About this book
Can two-Chinas co-exist in the present world order? In a sense they co-exist now-Free China in Taiwan (Formosa) and Communist China on the mainland. Barring a military showdown, this situation could remain for years to come. However, if we seek to put Free China and Communist China on some permanent basis and give them interna tional juridical status as abiding and separate entities, then we are faced with serious difficulties. Free China and Communist China co exist at present simply because neither can effectively alter the situa tion. Each is backed by a power bloc that recognizes the legal existence of only one of these political regimes. The United States does not re cognize Peiping, even though it has conducted meetings on the ambas sadorial level with the Regime for several years. In a corresponding way, the Soviet bloc of nations refuses to recognize Nationalist China. The situation is very similar to that of two-Germanys, two-Koreas and two-Vietnams. To seek a solution to this political impasse, it is suggested that a "Sino-Formosan State" or some kind of "self-determination" by the Formosans be instituted. This was first expressed by Chester Bowles in his article "The China Problem Reconsidered" (Foreign Affairs, April 1960), and supported by John Carter Vincent in his letter to the editor of the New York Times (December 7,1961). The Conlon Report of 1959 held the same posi. tion. Also, Arnold J.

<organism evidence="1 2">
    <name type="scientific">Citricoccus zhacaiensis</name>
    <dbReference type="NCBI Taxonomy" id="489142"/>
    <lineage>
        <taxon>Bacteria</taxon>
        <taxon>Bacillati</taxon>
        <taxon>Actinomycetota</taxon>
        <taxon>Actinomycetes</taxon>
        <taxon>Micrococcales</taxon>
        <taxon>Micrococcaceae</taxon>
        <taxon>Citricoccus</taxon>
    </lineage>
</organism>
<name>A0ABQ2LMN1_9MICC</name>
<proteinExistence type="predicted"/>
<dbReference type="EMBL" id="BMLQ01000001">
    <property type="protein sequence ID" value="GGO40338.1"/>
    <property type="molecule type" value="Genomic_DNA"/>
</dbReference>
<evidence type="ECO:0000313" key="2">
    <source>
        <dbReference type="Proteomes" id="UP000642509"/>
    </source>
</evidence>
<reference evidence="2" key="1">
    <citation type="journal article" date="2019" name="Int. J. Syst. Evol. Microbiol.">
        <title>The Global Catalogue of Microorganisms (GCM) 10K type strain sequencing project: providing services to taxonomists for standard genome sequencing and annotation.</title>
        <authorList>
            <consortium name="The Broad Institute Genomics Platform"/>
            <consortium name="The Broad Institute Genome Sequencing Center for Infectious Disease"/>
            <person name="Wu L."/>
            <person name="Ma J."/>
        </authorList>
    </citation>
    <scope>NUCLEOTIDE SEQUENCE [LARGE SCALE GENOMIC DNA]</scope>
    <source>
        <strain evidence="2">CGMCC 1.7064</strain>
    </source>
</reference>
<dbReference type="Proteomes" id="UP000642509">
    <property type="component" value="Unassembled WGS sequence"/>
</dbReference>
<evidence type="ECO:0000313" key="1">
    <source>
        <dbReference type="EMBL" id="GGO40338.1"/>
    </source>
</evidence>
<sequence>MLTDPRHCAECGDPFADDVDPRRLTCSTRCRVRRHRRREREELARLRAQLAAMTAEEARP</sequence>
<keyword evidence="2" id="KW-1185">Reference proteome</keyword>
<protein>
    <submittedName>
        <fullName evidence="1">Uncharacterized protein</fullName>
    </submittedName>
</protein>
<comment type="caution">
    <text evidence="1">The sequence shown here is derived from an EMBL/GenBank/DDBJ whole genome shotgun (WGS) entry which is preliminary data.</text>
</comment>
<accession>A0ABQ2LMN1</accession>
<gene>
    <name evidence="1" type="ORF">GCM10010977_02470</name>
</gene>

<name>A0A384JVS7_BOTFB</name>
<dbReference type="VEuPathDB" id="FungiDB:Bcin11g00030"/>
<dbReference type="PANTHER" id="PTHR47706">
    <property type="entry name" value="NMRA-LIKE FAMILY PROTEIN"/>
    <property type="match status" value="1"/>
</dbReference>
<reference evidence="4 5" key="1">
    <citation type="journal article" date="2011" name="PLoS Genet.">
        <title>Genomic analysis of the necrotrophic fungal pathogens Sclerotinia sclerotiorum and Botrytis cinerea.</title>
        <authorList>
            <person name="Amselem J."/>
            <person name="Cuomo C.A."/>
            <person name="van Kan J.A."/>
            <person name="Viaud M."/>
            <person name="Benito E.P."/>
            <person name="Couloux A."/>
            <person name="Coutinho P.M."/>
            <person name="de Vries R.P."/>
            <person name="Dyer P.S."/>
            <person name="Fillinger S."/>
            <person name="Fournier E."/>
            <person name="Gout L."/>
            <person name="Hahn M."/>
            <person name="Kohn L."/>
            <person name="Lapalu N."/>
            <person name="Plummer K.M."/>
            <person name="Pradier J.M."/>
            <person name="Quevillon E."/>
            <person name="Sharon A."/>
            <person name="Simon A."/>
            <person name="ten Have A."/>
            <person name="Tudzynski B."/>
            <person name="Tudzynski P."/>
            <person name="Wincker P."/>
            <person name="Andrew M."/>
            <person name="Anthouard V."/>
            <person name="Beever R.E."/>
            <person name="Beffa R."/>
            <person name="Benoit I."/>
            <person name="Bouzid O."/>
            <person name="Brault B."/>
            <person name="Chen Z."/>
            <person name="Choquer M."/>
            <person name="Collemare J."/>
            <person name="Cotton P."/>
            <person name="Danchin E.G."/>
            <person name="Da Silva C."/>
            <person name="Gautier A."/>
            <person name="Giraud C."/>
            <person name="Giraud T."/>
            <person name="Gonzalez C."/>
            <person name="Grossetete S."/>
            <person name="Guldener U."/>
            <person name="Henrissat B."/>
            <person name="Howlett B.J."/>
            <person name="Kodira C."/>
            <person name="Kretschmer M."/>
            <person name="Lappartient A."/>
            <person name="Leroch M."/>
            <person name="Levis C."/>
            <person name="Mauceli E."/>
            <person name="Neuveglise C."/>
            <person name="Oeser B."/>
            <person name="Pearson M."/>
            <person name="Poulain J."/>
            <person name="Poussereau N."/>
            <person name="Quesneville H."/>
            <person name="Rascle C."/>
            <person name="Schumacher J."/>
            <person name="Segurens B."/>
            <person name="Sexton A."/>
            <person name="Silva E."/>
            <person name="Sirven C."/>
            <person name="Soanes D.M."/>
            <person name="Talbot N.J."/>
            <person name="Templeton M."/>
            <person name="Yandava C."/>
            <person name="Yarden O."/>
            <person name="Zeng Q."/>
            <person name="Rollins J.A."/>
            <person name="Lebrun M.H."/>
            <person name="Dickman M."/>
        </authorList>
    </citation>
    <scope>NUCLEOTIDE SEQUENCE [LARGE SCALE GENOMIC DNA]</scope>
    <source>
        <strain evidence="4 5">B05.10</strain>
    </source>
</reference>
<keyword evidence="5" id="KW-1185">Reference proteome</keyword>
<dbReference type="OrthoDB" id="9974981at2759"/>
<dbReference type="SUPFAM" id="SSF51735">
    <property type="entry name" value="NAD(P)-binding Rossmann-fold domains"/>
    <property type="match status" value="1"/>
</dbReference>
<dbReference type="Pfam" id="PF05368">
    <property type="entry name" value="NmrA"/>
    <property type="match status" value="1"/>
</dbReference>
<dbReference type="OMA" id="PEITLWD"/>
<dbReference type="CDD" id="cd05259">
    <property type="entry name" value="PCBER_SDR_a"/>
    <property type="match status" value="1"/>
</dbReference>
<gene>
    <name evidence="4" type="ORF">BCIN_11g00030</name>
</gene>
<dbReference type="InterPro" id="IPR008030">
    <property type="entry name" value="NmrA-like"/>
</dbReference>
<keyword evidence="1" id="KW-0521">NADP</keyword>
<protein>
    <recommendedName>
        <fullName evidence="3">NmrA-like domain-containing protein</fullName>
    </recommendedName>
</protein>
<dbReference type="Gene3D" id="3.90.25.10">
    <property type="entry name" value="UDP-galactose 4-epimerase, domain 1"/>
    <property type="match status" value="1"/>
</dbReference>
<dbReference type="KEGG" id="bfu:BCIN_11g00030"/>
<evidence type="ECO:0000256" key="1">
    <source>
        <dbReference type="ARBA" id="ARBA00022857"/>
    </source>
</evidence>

China Germany Legitimacy Self-determination